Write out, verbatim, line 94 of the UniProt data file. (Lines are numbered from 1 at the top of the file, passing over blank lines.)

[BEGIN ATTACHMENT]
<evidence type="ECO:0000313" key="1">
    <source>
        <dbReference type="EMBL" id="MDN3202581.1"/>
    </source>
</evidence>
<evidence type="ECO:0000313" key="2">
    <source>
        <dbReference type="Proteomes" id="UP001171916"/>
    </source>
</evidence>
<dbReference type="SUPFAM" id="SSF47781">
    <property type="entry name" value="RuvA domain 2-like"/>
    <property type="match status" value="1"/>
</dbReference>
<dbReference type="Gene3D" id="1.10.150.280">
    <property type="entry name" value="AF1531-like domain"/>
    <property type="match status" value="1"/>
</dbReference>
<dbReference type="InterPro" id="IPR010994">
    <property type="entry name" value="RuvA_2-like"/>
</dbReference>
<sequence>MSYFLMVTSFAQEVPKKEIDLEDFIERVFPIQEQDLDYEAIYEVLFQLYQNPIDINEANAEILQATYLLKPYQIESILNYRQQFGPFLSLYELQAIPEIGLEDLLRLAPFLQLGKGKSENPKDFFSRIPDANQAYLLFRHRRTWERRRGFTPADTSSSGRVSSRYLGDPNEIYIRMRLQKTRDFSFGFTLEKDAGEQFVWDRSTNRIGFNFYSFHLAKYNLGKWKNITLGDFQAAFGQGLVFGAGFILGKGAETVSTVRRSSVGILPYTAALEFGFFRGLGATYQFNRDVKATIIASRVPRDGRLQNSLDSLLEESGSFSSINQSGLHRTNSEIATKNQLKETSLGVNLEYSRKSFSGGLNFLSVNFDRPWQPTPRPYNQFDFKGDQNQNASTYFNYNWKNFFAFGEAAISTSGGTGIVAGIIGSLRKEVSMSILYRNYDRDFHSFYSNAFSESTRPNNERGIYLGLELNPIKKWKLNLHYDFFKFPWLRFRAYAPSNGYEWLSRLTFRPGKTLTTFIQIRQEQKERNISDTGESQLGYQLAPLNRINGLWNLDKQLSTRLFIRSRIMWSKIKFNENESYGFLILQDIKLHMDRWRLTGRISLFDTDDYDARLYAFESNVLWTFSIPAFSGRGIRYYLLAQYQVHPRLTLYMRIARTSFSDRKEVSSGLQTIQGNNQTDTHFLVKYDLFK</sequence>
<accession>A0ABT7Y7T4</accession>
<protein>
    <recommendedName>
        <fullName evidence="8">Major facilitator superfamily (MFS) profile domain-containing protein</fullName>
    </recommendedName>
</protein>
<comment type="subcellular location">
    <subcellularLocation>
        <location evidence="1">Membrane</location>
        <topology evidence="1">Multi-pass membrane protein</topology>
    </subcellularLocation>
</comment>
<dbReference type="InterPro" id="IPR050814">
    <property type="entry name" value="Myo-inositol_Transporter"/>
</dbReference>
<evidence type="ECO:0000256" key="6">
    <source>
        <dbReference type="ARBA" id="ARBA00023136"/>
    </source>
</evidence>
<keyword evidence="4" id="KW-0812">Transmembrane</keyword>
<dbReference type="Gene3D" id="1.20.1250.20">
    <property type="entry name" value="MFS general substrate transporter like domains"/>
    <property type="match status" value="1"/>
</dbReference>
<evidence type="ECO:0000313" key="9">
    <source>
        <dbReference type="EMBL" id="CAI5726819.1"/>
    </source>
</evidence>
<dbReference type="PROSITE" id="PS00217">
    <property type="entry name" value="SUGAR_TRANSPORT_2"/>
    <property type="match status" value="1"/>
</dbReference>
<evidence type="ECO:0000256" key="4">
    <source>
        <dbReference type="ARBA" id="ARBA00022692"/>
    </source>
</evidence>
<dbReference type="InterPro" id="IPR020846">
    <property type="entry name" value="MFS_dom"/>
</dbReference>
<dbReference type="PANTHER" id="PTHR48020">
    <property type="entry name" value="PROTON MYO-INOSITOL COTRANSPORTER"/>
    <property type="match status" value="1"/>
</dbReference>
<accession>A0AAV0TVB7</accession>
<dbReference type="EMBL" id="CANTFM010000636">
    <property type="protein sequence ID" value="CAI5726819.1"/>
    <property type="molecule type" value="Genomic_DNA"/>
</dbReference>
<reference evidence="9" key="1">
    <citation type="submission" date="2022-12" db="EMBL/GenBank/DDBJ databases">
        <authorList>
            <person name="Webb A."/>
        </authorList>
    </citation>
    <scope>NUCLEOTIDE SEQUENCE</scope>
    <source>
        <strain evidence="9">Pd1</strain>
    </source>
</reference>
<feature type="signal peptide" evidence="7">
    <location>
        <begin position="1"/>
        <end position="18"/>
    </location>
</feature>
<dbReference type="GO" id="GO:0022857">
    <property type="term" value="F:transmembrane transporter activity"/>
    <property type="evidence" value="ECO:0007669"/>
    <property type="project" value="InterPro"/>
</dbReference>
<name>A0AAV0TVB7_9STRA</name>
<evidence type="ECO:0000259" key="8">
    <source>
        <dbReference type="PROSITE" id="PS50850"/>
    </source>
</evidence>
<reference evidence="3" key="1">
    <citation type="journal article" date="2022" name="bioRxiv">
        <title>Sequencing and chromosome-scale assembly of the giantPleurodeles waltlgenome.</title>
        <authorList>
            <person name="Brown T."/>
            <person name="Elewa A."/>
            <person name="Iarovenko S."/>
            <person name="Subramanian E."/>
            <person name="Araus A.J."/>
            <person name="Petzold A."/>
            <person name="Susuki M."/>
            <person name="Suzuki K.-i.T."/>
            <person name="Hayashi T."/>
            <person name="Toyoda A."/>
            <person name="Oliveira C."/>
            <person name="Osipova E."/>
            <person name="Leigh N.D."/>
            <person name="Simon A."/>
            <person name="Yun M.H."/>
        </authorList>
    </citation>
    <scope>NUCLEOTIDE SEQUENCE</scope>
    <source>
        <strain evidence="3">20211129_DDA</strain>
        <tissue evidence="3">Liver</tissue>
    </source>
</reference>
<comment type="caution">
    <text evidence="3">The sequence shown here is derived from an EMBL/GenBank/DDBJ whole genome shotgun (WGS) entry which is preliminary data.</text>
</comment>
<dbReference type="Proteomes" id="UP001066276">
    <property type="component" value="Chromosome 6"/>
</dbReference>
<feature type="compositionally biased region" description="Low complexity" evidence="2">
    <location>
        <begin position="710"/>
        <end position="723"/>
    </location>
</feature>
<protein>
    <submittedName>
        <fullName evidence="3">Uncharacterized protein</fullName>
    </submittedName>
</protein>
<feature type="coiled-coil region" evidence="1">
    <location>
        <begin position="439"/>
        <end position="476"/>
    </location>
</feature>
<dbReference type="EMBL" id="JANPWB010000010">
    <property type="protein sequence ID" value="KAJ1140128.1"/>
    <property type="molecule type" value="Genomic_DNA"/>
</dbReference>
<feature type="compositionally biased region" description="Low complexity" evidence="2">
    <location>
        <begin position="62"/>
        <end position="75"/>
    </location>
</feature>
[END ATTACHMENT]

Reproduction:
    <property type="project" value="InterPro"/>